Benjamin Harrison to Virginia Delegates
FC (Virginia State Library). In the hand of Thomas L. Savage and addressed to “The Honble. Virginia Delegates in Congress.”
Richmond 30th. Novem: 1782
Your favor by Post came safe to hand,1 like you I have nothing new to communicate. Mr. Clarke has ship’d a quantity of Tobacco from this Country to N. York more than the first resolution of Congress amounted to, and without giving me any Information of his design, he says he had a permission to ship it from the Secretary of Congress, be so kind as to enquire into this, and know from him his reasons for giving such a Licence.2 I am with respect &c.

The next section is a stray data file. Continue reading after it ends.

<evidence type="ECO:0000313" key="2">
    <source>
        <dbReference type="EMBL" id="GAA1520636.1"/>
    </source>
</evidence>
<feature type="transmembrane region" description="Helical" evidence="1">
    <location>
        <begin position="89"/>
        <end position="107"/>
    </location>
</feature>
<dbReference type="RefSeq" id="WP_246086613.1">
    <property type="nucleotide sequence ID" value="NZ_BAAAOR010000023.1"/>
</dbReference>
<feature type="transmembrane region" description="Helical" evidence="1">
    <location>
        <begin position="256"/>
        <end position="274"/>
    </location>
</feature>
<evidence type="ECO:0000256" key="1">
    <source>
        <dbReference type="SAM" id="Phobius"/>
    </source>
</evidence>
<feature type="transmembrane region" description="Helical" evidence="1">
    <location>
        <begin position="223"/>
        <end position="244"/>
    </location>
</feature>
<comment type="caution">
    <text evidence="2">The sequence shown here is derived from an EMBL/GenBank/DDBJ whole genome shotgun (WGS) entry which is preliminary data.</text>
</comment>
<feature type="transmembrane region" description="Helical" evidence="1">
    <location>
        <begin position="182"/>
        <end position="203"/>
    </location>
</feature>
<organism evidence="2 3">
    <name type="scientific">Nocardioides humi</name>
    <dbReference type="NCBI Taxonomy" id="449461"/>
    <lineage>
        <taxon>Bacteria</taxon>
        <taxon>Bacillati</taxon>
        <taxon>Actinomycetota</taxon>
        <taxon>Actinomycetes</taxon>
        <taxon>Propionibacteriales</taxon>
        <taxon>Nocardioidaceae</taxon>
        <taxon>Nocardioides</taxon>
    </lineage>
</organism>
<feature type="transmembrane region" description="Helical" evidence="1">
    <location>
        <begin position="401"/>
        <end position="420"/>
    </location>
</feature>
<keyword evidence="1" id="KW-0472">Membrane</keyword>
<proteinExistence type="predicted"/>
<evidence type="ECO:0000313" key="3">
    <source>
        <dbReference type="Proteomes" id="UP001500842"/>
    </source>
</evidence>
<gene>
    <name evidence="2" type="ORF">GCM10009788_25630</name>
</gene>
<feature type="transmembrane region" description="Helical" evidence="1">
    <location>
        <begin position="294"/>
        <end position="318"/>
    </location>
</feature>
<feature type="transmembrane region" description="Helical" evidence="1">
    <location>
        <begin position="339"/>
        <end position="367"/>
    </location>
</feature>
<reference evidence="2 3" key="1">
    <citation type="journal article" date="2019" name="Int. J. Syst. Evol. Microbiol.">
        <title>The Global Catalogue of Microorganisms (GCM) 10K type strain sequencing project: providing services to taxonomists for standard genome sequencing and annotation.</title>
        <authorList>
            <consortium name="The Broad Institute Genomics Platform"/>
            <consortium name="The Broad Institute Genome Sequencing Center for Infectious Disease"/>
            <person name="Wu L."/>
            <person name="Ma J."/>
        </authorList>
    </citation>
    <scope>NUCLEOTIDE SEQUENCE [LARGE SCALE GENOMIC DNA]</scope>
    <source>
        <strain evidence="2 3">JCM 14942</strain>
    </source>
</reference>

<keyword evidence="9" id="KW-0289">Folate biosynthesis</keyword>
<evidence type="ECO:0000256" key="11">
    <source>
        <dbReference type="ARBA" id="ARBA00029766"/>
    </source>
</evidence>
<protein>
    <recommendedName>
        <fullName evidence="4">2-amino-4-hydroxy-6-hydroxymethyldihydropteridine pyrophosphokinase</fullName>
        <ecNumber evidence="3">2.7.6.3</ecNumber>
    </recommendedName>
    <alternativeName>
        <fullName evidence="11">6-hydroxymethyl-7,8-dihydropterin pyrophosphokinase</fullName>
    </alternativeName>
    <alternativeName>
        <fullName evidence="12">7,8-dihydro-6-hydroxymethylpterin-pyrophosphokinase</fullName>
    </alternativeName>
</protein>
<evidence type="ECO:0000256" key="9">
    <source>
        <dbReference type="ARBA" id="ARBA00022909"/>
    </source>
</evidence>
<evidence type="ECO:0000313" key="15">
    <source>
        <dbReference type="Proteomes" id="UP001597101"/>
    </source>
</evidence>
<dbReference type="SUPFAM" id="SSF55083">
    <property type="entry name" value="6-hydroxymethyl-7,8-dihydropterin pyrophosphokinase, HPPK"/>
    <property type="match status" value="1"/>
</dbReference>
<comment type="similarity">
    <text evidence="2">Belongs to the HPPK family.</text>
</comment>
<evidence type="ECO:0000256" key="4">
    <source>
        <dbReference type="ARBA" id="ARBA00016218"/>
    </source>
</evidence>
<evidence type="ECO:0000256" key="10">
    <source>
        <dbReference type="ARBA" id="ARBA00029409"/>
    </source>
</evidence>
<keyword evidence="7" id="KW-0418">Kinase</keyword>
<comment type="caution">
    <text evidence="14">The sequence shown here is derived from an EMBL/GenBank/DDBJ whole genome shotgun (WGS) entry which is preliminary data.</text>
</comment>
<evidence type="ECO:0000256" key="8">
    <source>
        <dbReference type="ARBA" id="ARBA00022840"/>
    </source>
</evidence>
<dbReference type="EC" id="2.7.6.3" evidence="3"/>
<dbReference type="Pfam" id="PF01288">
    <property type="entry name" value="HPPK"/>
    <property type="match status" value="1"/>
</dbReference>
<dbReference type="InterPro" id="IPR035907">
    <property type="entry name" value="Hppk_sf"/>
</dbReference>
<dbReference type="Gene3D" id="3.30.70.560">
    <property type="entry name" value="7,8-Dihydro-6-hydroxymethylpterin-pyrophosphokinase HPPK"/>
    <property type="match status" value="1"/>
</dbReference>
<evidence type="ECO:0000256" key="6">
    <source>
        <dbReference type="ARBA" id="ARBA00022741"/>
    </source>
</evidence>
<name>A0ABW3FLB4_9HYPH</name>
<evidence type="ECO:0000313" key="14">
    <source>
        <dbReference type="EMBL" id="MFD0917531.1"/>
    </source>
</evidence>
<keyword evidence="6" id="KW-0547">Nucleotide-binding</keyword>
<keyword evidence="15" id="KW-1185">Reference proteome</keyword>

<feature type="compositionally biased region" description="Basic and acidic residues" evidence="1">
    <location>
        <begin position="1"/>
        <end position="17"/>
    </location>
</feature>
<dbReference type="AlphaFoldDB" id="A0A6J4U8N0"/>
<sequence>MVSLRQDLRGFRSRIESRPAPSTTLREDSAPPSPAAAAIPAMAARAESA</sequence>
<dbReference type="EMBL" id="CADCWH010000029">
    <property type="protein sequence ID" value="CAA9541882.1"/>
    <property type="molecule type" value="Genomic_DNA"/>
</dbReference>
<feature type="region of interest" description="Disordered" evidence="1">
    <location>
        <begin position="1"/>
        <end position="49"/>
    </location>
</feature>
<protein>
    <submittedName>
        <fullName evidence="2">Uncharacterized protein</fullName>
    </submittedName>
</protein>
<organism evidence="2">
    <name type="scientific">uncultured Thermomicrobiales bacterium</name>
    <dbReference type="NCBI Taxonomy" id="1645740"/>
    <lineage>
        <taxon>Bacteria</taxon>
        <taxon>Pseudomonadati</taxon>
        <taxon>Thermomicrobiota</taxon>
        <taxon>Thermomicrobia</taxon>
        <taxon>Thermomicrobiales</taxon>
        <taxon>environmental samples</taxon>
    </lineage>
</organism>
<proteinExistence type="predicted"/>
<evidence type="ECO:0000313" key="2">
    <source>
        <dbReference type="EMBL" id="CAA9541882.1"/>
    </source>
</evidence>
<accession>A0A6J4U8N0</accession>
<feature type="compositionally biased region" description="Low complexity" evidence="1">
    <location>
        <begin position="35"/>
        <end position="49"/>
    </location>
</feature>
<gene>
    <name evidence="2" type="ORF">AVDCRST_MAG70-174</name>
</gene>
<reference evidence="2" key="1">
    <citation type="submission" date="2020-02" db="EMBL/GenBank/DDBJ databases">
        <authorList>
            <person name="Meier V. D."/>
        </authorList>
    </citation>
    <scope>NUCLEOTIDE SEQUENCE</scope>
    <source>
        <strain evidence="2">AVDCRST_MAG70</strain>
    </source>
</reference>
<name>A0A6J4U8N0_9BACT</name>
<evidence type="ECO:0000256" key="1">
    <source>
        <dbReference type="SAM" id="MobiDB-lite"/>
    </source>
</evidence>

2. By this request, Harrison revived his controversy of May and June 1782 with Robert Morris and his agent, Daniel Clark, about the shipment in flag-of-truce vessels to New York City from Virginia of tobacco in exchange for the goods left at Yorktown by British merchants-capitulant following the surrender of Cornwallis. See Papers of Madison description begins William T. Hutchinson, William M. E. Rachal, et al., eds., The Papers of James Madison (5 vols. to date; Chicago, 1962——). description ends , IV, 244; 245, n. 7; 254, n. 4; 266, nn. 3, 6; 267, n. 8; 293; 298; 299, nn. 10, 13; 340, n. 3; 394–95; 396, n. 2; 397, n. 3. On 11 February 1782 Congress sanctioned this exchange, but with the proviso that “permission be not given for the exporting of tobacco, beyond the amount of the produce of the sales of the said goods belonging to the capitulants” (JCC description begins Worthington Chauncey Ford et al., eds., Journals of the Continental Congress, 1774–1789 (34 vols.; Washington, 1904–37). description ends , XXII, 71). For their reply, see Virginia Delegates to Harrison, 17 December, and n. 5; also Instructions in re Tobacco Contract, 28 December 1782.